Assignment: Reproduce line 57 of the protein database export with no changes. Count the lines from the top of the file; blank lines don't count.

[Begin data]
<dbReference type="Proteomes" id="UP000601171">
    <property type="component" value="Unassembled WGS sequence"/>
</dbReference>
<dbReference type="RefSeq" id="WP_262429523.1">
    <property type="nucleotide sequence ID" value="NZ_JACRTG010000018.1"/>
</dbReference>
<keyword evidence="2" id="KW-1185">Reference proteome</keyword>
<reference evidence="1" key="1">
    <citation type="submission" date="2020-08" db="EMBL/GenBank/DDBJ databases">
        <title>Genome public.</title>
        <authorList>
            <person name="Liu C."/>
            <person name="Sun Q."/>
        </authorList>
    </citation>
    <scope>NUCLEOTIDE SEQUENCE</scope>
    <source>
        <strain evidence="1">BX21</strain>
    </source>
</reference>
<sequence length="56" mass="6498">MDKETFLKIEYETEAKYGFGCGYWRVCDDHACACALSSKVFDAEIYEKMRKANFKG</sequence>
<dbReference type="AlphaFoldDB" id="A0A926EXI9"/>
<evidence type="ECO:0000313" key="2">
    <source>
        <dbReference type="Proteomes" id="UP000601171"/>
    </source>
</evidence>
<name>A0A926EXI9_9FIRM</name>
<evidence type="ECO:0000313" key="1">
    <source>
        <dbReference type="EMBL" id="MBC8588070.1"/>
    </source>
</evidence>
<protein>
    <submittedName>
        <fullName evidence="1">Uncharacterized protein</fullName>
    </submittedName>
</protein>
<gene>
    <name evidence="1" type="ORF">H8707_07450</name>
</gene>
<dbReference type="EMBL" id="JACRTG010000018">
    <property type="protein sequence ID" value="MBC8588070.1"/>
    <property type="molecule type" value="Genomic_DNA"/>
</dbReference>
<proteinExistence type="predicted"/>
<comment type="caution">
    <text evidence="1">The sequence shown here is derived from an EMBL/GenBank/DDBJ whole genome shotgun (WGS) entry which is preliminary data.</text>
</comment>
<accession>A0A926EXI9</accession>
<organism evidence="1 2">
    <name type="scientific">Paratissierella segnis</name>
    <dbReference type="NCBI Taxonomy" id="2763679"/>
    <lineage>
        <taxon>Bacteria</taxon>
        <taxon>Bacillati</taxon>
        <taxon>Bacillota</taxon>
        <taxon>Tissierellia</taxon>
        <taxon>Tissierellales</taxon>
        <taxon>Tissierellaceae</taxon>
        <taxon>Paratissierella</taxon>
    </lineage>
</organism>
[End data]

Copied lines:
        <taxon>Bacillota</taxon>